When your entire march’s message is “f— the police”, you have lost sight of the forest for the trees…

October 10, 2010, 10:59 PM

What a frustrating weekend.

As you know if you read my previous entry, this weekend was the fall 2010 meeting of the World Bank and International Monetary Fund, held in Washington DC. I have demonstrated against the World Bank and IMF on seven different occasions prior to this weekend, most recently prior to this in the spring of 2009. This weekend’s demonstrations were perhaps the worst anti-IMF demonstrations that I have ever attended. They were disorganized, and no one was willing to step up to the plate and even so much as try to keep the group on message.

First of all, there was Friday’s demonstration. As it turned out, the 10:30 meeting point at 16th and Harvard Streets was basically a pickup spot for an ongoing demonstration. I showed up in plenty of time, and when the bloc swooped through, I, along with about four others plus Luke, joined it. That should have been a red flag right there – the group was in and out in less than two minutes, rather than staying at the announced meeting point for any appreciable length of time in case people were late or anything.

As it turned out, this bloc had already lost sight of its message. There was no anti-IMF message going on here, but rather they were trying desperately to keep a step ahead of the police. The bloc was going up and down neighborhood streets, moving water-filled plastic Jersey barriers to slow down the police. Additionally, they were dragging newspaper boxes out into the street, again to slow down police. And if all you’re doing is trying to stay ahead of the police, you have lost your way.

Speaking of losing one’s way, I would consider it somewhat miraculous that they even made it to 16th and Harvard at all. It was quite apparent that the people out in front didn’t know where they were going, making several strange moves and nearly going into an alley at one point. I was later told that this group left an earlier meeting point without the people who had the plan and knew where they were going. Additionally, while the march did manage to locate Dupont Circle, they took two laps around the circle while they decided where they were going:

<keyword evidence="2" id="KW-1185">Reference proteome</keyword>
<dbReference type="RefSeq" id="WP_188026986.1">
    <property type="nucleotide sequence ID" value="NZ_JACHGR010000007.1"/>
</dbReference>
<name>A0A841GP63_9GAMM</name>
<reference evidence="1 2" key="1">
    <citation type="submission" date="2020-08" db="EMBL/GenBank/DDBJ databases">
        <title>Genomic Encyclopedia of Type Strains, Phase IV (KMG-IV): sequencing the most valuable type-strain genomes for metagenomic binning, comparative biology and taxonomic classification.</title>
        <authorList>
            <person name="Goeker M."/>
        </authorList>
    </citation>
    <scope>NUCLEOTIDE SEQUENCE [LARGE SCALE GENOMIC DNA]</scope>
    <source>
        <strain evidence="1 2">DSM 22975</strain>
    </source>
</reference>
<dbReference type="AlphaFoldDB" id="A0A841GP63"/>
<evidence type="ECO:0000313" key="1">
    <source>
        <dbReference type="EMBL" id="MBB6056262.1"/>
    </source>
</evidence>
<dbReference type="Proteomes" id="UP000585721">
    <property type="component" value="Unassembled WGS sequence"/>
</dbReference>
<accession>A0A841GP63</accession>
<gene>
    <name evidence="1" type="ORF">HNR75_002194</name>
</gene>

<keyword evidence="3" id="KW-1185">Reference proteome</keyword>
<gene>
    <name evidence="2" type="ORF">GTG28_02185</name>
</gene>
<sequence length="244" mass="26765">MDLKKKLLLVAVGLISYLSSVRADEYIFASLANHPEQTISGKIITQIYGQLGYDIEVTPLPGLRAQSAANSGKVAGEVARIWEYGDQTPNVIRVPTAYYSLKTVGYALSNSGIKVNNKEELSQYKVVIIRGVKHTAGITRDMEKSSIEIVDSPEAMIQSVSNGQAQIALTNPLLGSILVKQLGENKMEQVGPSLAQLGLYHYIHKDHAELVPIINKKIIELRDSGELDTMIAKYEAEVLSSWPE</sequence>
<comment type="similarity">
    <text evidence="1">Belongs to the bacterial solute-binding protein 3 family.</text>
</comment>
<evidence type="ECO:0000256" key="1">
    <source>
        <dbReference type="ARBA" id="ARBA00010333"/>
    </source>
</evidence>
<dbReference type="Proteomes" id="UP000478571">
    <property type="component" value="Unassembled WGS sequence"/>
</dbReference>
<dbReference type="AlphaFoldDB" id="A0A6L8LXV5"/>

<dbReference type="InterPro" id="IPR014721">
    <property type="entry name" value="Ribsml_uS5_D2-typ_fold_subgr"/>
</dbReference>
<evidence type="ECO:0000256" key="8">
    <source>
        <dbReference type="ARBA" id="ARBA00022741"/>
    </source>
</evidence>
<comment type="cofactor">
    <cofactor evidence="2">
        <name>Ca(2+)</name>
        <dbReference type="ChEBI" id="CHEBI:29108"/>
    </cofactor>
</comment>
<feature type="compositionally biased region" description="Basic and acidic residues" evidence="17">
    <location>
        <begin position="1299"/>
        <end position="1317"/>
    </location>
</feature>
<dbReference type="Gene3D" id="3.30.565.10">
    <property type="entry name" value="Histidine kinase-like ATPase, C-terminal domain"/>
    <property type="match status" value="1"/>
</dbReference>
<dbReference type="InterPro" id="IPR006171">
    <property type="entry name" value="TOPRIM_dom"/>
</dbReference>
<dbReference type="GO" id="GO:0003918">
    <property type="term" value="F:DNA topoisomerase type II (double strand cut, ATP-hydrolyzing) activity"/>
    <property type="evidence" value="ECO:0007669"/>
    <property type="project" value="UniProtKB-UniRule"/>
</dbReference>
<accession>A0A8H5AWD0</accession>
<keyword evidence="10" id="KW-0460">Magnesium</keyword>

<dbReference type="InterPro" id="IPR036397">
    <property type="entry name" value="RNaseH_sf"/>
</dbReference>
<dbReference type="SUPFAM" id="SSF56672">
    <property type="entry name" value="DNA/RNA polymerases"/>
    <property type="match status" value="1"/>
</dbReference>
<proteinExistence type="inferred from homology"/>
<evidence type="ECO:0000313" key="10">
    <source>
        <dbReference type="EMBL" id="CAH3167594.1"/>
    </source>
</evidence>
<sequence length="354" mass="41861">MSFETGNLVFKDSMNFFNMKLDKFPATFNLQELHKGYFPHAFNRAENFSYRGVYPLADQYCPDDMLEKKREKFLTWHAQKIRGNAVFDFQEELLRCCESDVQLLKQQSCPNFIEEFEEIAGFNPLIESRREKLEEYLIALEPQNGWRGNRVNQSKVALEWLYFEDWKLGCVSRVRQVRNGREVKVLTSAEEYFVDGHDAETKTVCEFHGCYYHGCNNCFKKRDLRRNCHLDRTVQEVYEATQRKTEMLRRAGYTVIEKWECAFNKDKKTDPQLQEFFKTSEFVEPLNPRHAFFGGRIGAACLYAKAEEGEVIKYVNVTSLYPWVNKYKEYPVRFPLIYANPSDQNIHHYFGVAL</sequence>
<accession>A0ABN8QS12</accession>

The bloc takes two laps around Dupont Circle

Here’s a tip: For the most part, Washington DC slopes downward the further south you go. Thus to reach downtown, where the World Bank and the IMF and the delegates’ hotels are, you want to go downhill.

They did make a couple of hotel stops, however. They made a stop at the Mayflower Hotel and the Concordia Hotel, the latter catering exclusively to the World Bank and IMF and related organizations. At both hotels, the bloc stayed for maybe a minute before moving on.

About the only redeeming factor in Friday’s march was when the bloc marched through Adams Morgan. The bloc got a lot of positive attention from people on the street as they went down 18th Street through the heart of Adams Morgan:

Marching south on 18th Street NW through Adams Morgan

Marching south on 18th Street NW through Adams Morgan

However, the banner was not exactly completely unfurled, compromising the message to an extent:

However, the banner was not exactly completely unfurled, compromising the message to an extent.

And despite the bloc’s best efforts, they had a hefty police escort, seen here in Dupont Circle:

And despite the bloc's best efforts, they had a hefty police escort, seen here in Dupont Circle.

Of course, the police were a little less organized than usual this time around as well. The MPDC Special Operations Division, which provides the police presence at protests, was without Commander James Crane and Captain Jeff Herold, both of whom are no longer in Special Operations (Herold transferred to Second District, but I couldn’t find out where Crane went). People were trying to identify who the “new Herold” was, but I think it might take a bit to find out who that person is. The police made a few moves that I found a little strange, and it certainly didn’t feel like the same group of cops that we were more accustomed to dealing with.

And then the chants had nothing to do with the World Bank and the IMF. A lot of “Whose streets? Our streets!” going on, and a lot of “F— the police!” as well.

Meanwhile, I think I had bitten off more than I could chew for Friday. I worked a full day at the office at the regular time, and then stayed until 9:30 before catching the bus to go to the protest. I managed to march with these people for 90 minutes before the pain from blisters that I had raised on both feet over the course of the march, general fatigue from too long of a day, and my frustration with the march’s message and lack of organization became too much. After visiting the Mayflower and the Concordia, as the march passed near Dupont Circle again, I ducked out right around midnight. The people leading (or not leading) the march may not have known where they were going, but I did. I picked up the car at the office and then went home in order to tend to my brand new blisters.